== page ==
Social inequities exist globally, and we see how the poorest and most vulnerable people are likely to be most affected by climate change. Adam Smith wrote in his book “The Theory of Moral Sentiments,” and I quote: “...there is something in us that requires us to see the happiness in others even if we do not derive any profit from it, except the joy of seeing it,”  hence we should exert significant efforts to create models of development that can mitigate climate change and allow the marginalized to adapt to its impact.
At the 2016 World Medical Association Convention in Moscow, Russia, I met and spoke with the then World Medical Association (WMA) President Sir Michael Marmot of the University College, London. He is a staunch advocate for research involving the social determinants of health and authored the books “The Health Gap: The Challenge of an Unequal World”  and “The Status Syndrome: How Social Standing Affects Our Health and Longevity.” As a physician, he believes that we contribute to social injustice and alienation whenever we treat patients by giving them medicines but do nothing to alleviate their social status and environmental conditions.
This brings to mind the rectorial address of Jimmy Reid delivered in the University of Glasgow on April 28, 1972. He defined alienation as “...the cry of men who feel themselves the victims of blind economic forces beyond their control...the frustration of ordinary people excluded from the processes of decision-making...the feeling of despair and hopelessness that pervades people who feel with justification that they have no real say in shaping or determining their destinies.”
Indeed, there exists a climate change—social inequality vicious cycle whereby disadvantaged groups suffer greater exposure and vulnerability to climate change causing excessive loss of assets and income resulting in greater subsequent inequity. The terms inequality and inequity differ, in that the former is simply a dimensional description employed whenever quantities are unequal, while the latter requires passing a moral judgment that the disparity is wrong and we must do something to remedy the situation. So in 2018, I wrote and published “The Social and Cultural Dimensions of Health as a Research Agenda: Establishing the Need for a Research Interest Group (RIG) in Social Medicine.” as a wake-up call. Doing research is not just about publishing for career advancement but for promoting social good.
As researchers, we are involved in the generation of knowledge, and we are personally implicated in the way it will be used. Kurt Lewin once said: “There is no research without action, no action without research.”
The role of research and innovation in addressing social determinants of health and promoting health equity has been emphasized by the WHO’s Commission on Social Determinants of Health, which in 2008 published the report “Closing the gap in a generation: Health equity through action on the social determinants of health”: “It is through the democratic processes of civil society participation and public policy-making, supported at the regional and global levels, backed by the research on what works for health equity, and with the collaboration of private actors, that real action for health equity is possible”.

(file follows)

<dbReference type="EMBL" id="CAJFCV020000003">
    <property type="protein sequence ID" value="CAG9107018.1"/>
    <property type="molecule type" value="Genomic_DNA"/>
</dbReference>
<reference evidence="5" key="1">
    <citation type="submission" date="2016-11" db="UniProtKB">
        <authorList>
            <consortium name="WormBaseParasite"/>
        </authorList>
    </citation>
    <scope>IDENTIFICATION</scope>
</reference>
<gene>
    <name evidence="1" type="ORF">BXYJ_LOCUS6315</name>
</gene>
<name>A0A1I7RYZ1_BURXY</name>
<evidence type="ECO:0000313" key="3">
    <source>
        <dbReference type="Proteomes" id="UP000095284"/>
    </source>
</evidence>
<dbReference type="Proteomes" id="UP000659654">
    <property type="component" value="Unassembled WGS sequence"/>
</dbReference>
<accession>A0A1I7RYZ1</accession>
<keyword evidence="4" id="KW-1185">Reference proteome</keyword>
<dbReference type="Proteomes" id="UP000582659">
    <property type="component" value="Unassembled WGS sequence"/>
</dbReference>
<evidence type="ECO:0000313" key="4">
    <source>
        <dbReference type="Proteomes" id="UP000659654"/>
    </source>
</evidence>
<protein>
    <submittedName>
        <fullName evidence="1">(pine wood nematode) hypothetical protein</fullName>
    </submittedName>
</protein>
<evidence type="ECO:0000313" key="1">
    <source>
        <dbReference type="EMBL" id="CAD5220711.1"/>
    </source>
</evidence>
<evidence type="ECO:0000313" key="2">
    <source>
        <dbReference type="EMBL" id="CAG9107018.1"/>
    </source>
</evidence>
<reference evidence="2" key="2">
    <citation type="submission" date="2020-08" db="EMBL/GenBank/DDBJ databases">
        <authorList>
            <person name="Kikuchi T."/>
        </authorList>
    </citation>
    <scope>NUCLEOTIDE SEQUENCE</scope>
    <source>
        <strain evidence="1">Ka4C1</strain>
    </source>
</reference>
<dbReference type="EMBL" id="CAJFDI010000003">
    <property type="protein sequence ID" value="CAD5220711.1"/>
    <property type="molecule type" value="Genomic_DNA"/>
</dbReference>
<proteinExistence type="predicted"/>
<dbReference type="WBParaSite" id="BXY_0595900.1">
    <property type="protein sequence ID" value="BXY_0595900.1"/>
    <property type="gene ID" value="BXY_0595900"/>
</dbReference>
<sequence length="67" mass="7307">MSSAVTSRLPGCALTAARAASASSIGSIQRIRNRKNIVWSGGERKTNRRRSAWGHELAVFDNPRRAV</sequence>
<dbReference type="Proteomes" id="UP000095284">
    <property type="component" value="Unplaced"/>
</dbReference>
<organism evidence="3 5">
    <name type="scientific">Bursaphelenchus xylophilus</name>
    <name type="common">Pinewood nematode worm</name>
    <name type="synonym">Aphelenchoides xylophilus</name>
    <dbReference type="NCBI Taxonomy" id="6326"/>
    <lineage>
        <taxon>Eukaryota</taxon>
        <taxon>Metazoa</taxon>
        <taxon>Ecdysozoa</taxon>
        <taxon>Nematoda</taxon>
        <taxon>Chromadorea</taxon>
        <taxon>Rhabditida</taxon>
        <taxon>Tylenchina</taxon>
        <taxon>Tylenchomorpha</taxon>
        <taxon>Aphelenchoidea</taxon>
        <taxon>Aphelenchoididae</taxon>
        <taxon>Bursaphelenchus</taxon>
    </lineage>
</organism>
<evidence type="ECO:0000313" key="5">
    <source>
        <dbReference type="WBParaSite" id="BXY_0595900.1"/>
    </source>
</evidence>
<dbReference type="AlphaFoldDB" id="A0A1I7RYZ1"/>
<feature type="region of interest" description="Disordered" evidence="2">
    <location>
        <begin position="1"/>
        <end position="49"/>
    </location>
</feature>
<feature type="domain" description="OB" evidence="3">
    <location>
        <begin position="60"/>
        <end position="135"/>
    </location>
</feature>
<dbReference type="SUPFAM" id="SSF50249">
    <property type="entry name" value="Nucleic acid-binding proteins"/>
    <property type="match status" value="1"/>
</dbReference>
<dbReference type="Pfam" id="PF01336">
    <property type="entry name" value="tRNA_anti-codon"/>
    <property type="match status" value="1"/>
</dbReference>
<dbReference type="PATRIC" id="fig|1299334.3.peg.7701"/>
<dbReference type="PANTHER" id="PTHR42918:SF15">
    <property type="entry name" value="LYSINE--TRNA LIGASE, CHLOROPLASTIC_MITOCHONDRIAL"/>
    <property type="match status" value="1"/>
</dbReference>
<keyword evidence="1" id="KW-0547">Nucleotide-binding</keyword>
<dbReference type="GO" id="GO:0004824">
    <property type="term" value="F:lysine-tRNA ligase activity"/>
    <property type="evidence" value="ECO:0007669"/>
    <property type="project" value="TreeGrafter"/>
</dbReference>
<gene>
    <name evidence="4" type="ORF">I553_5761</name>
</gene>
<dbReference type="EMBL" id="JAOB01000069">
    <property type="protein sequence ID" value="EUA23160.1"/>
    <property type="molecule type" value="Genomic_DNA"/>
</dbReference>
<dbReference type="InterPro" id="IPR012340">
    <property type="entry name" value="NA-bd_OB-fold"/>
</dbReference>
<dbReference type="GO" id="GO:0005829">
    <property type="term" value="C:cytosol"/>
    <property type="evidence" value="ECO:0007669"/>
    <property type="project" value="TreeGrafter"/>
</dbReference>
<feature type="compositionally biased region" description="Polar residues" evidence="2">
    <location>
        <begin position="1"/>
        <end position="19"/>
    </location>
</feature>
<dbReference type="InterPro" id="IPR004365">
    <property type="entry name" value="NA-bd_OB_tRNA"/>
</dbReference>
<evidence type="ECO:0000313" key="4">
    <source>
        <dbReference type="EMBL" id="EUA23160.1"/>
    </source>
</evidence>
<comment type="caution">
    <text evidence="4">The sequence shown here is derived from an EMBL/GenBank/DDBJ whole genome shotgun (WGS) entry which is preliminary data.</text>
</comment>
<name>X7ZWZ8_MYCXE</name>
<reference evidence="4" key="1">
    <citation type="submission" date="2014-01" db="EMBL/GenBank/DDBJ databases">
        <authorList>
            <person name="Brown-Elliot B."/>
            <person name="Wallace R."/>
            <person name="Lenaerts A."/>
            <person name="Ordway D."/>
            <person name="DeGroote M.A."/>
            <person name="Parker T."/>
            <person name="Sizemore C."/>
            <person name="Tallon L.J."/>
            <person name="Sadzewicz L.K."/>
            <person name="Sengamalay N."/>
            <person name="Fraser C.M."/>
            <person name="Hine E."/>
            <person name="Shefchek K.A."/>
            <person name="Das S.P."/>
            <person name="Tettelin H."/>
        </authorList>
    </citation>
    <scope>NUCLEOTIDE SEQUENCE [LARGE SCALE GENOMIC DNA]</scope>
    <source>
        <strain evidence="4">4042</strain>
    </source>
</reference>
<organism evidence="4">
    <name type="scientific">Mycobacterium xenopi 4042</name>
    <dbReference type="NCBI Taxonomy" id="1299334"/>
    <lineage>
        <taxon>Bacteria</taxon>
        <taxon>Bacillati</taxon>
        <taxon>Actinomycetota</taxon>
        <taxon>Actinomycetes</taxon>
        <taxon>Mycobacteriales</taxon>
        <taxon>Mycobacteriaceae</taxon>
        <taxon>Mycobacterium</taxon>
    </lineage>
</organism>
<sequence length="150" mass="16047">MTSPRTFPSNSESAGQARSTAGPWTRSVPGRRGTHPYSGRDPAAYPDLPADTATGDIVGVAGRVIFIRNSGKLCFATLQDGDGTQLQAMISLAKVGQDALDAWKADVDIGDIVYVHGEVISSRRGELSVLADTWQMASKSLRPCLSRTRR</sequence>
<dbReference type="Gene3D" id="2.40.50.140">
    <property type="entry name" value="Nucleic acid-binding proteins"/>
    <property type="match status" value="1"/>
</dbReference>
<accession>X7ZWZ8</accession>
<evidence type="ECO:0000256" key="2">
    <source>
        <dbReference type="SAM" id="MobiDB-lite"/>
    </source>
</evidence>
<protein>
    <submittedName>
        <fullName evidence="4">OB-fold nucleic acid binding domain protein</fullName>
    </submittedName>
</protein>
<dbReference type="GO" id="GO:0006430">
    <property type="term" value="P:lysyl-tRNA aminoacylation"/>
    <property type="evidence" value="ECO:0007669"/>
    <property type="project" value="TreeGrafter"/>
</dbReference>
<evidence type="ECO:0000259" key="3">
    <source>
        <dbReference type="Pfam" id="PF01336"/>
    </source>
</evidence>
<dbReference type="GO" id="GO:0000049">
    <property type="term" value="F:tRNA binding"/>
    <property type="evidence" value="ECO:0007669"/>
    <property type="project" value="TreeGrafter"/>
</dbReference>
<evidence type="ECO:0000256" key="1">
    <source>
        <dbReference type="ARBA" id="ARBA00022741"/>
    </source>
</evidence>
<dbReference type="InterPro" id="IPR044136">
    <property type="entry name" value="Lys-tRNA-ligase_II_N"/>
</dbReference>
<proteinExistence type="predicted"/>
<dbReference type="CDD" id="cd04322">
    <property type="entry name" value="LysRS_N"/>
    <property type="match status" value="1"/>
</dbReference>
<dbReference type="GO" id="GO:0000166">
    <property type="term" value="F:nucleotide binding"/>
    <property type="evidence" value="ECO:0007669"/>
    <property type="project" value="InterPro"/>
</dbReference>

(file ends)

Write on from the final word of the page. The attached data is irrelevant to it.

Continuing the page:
At the Global Health Forum in 2015, Carel Ijsselmuiden, Executive Director of the Council for Health Research and Development (COHRED)  exhorted all researchers to shift their focus from "health research and innovation" to "research and innovations for health,” a play of words that changes the whole meaning and purpose of why we should be doing research.
Like all physicians, I swore my allegiance to the Hippocratic Oath to “First do no harm.” As an anesthesiologist, I am proud to follow the long tradition of peers who swore to treat the sick and protect them from injustice. In recent years, medicine has evolved in unimaginable ways. We are specialists who are experts at healing our patients. As a clinical epidemiologist, however, my curious mind asks the questions: How come diseases are still growing in epidemic proportions? What makes people sick?
Then we start looking from another vantage point, and we see that the healthcare sector impacts on climate change. As large consumers of energy and water, health care activities have a significant climate impact. Health facilities have been estimated to contribute between 3-8% of national greenhouse gas emissions in developed countries.
The burning of fossil fuels associated with heat and power production, procurement, transportation, etc. all leave carbon footprints. In the entire production and disposal lifecycle, the acquisition of medical equipment and materials, food, medicines and other consumable goods is the health sector element with the largest carbon footprint.
Climate emission of health sector activities includes carbon dioxide, a major long-lived pollutant which persists for centuries, as well as, many short-lived climate pollutants (SLCPs). Although they remain for less time in the atmosphere than CO2, SLCPs nevertheless have more powerful warming impact for the time that they are present.